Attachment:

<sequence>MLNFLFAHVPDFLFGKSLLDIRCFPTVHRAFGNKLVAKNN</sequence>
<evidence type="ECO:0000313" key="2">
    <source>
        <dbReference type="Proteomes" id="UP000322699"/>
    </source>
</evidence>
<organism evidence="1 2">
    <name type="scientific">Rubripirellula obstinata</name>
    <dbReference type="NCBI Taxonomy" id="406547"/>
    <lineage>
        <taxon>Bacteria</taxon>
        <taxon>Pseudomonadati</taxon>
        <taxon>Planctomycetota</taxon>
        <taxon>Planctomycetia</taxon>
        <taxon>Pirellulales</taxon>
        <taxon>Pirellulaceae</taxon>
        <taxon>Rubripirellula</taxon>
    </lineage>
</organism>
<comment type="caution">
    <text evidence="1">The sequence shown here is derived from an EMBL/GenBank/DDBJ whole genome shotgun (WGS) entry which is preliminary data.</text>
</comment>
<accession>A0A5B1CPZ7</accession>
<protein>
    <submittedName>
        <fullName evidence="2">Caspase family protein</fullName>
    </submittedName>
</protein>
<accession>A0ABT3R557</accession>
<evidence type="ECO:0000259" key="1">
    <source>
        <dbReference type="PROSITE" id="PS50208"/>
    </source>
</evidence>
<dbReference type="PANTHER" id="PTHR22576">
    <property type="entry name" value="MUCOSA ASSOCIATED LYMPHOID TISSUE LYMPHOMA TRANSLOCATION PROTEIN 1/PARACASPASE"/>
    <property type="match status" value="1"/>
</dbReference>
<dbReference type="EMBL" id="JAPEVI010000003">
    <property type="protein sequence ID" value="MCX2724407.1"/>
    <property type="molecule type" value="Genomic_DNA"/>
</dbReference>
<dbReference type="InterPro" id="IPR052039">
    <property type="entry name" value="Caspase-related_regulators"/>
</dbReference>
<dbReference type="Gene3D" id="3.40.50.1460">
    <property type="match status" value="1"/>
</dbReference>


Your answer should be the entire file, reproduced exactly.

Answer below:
<sequence>MLNFLFAHVPDFLFGKSLLDIRCFPTVHRAFGNKLVAKNN</sequence>
<evidence type="ECO:0000313" key="2">
    <source>
        <dbReference type="Proteomes" id="UP000322699"/>
    </source>
</evidence>
<organism evidence="1 2">
    <name type="scientific">Rubripirellula obstinata</name>
    <dbReference type="NCBI Taxonomy" id="406547"/>
    <lineage>
        <taxon>Bacteria</taxon>
        <taxon>Pseudomonadati</taxon>
        <taxon>Planctomycetota</taxon>
        <taxon>Planctomycetia</taxon>
        <taxon>Pirellulales</taxon>
        <taxon>Pirellulaceae</taxon>
        <taxon>Rubripirellula</taxon>
    </lineage>
</organism>
<comment type="caution">
    <text evidence="1">The sequence shown here is derived from an EMBL/GenBank/DDBJ whole genome shotgun (WGS) entry which is preliminary data.</text>
</comment>
<accession>A0A5B1CPZ7</accession>
<protein>
    <submittedName>
        <fullName evidence="2">Caspase family protein</fullName>
    </submittedName>
</protein>
<accession>A0ABT3R557</accession>
<evidence type="ECO:0000259" key="1">
    <source>
        <dbReference type="PROSITE" id="PS50208"/>
    </source>
</evidence>
<dbReference type="PANTHER" id="PTHR22576">
    <property type="entry name" value="MUCOSA ASSOCIATED LYMPHOID TISSUE LYMPHOMA TRANSLOCATION PROTEIN 1/PARACASPASE"/>
    <property type="match status" value="1"/>
</dbReference>
<dbReference type="EMBL" id="JAPEVI010000003">
    <property type="protein sequence ID" value="MCX2724407.1"/>
    <property type="molecule type" value="Genomic_DNA"/>
</dbReference>
<dbReference type="InterPro" id="IPR052039">
    <property type="entry name" value="Caspase-related_regulators"/>
</dbReference>
<dbReference type="Gene3D" id="3.40.50.1460">
    <property type="match status" value="1"/>
</dbReference>